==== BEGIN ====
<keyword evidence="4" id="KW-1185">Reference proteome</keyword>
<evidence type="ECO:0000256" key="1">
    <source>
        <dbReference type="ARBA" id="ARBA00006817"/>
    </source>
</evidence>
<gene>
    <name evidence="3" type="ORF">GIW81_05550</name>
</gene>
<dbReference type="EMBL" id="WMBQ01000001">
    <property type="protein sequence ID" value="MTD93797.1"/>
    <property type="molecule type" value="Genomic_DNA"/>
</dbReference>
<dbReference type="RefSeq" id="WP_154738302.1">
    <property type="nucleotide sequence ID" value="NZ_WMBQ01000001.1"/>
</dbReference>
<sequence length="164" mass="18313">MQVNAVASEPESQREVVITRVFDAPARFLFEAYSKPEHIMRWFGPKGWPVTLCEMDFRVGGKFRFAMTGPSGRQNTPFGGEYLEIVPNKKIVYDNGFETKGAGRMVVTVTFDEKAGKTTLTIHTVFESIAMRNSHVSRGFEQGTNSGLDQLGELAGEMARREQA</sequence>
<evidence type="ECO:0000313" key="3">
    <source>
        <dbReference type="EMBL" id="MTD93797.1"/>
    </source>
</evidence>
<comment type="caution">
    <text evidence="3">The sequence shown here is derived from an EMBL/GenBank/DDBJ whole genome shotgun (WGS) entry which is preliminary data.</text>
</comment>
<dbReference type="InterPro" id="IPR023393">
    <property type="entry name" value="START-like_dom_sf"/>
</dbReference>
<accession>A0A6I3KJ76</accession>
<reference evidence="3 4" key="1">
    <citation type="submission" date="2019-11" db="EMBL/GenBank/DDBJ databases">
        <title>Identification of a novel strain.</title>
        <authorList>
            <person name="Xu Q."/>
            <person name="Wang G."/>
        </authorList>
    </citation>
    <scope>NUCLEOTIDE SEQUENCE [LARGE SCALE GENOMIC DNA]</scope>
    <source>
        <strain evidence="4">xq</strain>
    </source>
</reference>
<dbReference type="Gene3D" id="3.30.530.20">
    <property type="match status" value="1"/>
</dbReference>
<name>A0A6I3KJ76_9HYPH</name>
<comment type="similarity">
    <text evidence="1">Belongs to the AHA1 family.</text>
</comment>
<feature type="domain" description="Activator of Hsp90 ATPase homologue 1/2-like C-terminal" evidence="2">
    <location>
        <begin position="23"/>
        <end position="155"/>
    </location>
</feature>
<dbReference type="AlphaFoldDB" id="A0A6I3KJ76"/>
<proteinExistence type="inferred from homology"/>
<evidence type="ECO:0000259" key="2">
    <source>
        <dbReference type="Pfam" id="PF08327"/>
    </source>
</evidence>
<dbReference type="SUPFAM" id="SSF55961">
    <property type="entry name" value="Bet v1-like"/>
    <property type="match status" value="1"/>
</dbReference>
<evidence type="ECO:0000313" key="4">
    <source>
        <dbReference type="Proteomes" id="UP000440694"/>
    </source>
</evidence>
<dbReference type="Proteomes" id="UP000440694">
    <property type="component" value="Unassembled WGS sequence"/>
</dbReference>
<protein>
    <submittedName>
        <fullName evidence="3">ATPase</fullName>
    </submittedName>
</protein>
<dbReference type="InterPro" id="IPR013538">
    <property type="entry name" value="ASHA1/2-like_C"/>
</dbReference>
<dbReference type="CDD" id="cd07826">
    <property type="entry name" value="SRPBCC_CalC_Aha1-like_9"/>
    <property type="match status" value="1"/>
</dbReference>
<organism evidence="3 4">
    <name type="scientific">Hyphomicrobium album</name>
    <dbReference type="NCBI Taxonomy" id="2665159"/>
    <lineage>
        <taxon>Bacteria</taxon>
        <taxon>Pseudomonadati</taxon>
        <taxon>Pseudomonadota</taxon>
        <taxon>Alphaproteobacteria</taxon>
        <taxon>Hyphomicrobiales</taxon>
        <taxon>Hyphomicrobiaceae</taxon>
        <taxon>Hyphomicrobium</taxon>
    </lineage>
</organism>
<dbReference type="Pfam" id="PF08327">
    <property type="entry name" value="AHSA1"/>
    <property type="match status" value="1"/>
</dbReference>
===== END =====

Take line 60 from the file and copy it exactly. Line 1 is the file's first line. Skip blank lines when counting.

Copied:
        <dbReference type="Pfam" id="PF08327"/>